“The victims suffer from disordered eating,” Nessel said, “including bulimia and anorexia, suicide attempts and attempts at self harm, excessive physical conditioning, repeatedly being forced to perform even when injured, extreme emotional abuse and physical abuse, including sexual assault.
“Many of these victims still carry these scars from this behavior to this day,” the attorney general said.
The charges against Geddert include two counts of sexual assault against a teen in 2012.
Nessel acknowledged that the case might not fit the common understanding of human trafficking.
“We think of it predominantly as affecting people of color or those without means to protect themselves ... but honestly it can happen to anyone, anywhere,” she said. “Young impressionable women may at times be vulnerable and open to trafficking crimes, regardless of their stature in the community or the financial well-being of their families.”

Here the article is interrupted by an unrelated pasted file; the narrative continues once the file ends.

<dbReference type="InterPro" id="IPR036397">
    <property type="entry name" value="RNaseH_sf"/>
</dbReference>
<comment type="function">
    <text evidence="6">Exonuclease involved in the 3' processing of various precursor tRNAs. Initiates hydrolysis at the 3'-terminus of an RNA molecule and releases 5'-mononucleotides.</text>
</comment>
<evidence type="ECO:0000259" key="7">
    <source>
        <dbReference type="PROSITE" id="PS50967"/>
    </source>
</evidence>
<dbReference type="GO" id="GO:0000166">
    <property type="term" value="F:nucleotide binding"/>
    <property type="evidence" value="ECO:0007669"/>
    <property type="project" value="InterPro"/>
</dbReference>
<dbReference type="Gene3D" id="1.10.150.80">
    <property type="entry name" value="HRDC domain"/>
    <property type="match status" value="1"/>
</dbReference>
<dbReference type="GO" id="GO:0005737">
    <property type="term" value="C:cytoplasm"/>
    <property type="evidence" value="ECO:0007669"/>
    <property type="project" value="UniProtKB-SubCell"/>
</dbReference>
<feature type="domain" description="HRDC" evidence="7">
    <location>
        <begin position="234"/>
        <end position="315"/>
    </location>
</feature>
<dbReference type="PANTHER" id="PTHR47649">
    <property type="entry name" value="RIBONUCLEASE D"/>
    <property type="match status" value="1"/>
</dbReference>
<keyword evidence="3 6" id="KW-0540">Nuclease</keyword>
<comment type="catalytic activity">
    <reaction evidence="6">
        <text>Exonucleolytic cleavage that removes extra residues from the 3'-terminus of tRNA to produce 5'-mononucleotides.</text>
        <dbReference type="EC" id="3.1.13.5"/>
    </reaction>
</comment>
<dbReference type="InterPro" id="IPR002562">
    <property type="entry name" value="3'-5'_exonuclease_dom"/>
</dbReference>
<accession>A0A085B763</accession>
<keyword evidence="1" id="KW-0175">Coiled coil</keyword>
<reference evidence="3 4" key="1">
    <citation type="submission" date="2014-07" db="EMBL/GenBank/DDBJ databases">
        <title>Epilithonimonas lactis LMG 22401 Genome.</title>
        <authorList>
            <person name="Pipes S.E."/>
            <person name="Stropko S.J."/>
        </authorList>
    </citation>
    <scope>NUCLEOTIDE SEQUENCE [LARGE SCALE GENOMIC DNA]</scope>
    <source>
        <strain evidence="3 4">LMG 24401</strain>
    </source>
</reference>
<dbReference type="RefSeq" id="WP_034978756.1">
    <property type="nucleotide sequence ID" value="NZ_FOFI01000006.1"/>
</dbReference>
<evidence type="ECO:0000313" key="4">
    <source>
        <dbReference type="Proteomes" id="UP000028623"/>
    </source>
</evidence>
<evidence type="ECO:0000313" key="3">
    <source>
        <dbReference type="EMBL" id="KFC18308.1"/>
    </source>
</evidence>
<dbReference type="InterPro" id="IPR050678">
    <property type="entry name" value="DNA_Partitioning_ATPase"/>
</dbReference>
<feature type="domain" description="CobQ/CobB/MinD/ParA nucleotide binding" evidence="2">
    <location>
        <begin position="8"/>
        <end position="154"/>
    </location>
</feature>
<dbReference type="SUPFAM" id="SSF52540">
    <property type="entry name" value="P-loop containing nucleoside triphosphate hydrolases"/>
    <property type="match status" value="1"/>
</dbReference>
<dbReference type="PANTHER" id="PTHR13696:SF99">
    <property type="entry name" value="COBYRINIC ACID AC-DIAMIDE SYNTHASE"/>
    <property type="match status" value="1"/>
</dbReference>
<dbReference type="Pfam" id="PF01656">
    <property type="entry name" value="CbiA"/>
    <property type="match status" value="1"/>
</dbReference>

Geddert, who had been head coach of Great Lakes Gymnastics in Lansing, Michigan, described himself as the “most decorated women’s gymnastics coach in Michigan gymnastics history” on his LinkedIn page, noting that his Twistars teams won 130 club championships.
The husband and father’s exemplary coaching record was marred when victims speaking about Nassar in court hearings described his role in the abuse at the hands of the former sports doctor.
“What a great best friend John was to Larry for giving him an entire world where he was able to abuse so easily,” said Lindsey Lemke, now a coach at the University of Arkansas. “You two sure do have a funny meaning of friendship. You, John Geddert, also deserve to sit behind bars right next to Larry.”
The Associated Press contributed to this report.